The Bình Dương field hospital No.2, which is being built with supports of Becamex ICD Corporation, is capable of treating for 5,000 COVID-19 patients in Thới Hòa Ward, Bến Cát Township in the southern province of Binh Duong. VNA/VNS Photo Chí Tưởng
Nguyễn Thu Anh, is an epidemiologist and country director of the Woolcock Institute of Medical Research, the leader of the 5F team in Việt Nam, which includes doctors, epidemiologists, pharmacists, public health experts and social science experts working on providing science-based information on COVID-19. She spoke to Việt Nam News about the current pandemic situation and the team's recommendations.
What is your assessment of the current COVID-19 pandemic situation in Việt Nam?
The pandemic is spreading from the south to other regions quite fast.
From April 27, 2021 to July 31, 2021, the number of COVID-19 cases increased rapidly and spread like never before in Việt Nam, with a total of more than 137,000 cases detected in 60 provinces and cities. Although the number of cases is mainly in the south, the pandemic has spread to the Central and Northern regions. We have seen a surge in new cases found in Hà Nội recently. Since June 19, 2021 till today, only Cao Bằng and Yên Bái provinces have not yet reported new cases.
The fourth wave includes multiple outbreaks simultaneously, in many localities, in crowded places such as industrial zones, neighbourhoods with high population density and in hospitals.
The actual number of cases in the community may be higher than the high numbers reported because reporting is delayed and testing is not extensive enough, so the pathogen in the community cannot be detected thoroughly. This is the risk of outbreaks in 'green areas'.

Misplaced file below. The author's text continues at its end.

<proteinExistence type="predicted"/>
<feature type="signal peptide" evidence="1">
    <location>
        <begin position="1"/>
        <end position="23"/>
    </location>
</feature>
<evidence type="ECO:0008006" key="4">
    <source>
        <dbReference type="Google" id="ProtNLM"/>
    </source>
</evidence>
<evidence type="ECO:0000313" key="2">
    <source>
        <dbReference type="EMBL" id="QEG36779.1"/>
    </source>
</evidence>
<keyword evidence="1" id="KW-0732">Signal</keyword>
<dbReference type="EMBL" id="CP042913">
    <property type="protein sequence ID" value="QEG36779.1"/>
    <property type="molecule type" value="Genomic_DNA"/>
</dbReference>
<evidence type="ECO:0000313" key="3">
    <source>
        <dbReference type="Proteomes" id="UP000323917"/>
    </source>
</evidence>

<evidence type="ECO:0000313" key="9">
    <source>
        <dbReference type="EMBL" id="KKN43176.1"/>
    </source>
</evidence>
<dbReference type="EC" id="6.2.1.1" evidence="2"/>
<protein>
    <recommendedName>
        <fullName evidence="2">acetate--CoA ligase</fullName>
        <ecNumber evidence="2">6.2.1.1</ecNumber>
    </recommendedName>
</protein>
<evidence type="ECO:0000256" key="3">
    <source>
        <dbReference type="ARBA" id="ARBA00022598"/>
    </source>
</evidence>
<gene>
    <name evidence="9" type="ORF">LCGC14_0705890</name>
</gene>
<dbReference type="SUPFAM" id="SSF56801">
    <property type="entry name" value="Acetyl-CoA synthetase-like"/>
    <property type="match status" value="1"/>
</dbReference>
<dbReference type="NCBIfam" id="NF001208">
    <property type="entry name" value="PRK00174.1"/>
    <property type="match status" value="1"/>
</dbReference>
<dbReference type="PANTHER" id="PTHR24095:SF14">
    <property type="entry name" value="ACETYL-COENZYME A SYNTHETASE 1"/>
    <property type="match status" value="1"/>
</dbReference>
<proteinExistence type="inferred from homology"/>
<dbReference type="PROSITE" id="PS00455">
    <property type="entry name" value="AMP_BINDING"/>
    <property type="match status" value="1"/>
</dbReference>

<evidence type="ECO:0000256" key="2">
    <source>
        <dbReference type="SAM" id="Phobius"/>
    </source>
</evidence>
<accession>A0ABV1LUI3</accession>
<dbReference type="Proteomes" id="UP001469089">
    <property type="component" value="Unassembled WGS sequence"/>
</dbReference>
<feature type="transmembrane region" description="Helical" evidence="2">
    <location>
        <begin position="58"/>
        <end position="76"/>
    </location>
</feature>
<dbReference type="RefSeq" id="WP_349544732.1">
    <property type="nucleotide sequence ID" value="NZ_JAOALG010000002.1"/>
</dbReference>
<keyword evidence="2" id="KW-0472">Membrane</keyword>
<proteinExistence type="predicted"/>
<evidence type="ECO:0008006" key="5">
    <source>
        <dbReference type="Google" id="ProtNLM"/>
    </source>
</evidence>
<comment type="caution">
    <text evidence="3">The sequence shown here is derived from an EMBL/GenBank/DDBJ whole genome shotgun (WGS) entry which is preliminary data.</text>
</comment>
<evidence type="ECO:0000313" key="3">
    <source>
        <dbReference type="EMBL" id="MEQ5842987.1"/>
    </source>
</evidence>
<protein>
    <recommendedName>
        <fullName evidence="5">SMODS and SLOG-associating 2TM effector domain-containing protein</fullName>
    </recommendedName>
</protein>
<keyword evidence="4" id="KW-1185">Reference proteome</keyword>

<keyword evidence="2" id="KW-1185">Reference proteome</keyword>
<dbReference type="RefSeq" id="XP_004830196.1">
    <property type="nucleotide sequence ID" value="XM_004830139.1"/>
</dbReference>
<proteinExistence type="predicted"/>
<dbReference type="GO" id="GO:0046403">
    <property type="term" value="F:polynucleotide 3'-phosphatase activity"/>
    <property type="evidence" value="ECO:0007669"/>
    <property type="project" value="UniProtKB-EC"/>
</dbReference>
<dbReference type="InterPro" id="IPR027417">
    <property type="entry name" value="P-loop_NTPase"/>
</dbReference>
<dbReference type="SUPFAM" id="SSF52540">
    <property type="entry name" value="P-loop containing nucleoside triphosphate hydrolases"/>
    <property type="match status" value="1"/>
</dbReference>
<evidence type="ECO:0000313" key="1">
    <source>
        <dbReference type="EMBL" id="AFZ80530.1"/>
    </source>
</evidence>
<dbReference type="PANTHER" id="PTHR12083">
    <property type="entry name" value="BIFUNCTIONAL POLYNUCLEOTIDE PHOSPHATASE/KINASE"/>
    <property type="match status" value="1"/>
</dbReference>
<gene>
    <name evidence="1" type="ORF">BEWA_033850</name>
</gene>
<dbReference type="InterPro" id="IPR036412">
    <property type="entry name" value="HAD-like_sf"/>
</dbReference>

The number of children infected with COVID is quite high, especially in Hà Nội and Bắc Ninh, but currently the data is incomplete to give a full picture nationwide.
Do you have any recommendations given the fact that the pandemic developments are quite complicated at the moment?
We have recommendations over the following main issues:
Firstly, testing. We should do periodic screen test all health workers, patients with coughs and fever who come to public hospitals, private clinics, pharmacies, and people working in essential service sectors, to detect outbreaks early.
Nationwide social distancing is essential in order to reduce the spread of the disease, creating an opportunity for us to concentrate efforts for the south. The early social distancing in Hà Nội city will certainly have the effect of reducing the speed of the spread, but even when successful, the city still faces the risk of infections from other localities if these localities do not impose social distance themselves. If such things happen, the current period of social distancing in Hà Nội will become a waste.
Also, we should prepare for the worst case scenario across the country from the lessons of Hồ Chí Minh City.
There should be a mechanism to mobilise scientists in many fields to participate in analysis and give suggestions to the government: Give them access to quality, complete and timely data.
It is necessary to have an objective index system to assess whether the implementation of pandemic prevention and control measures is as good as expected, this can be visually represented by graphs and maps.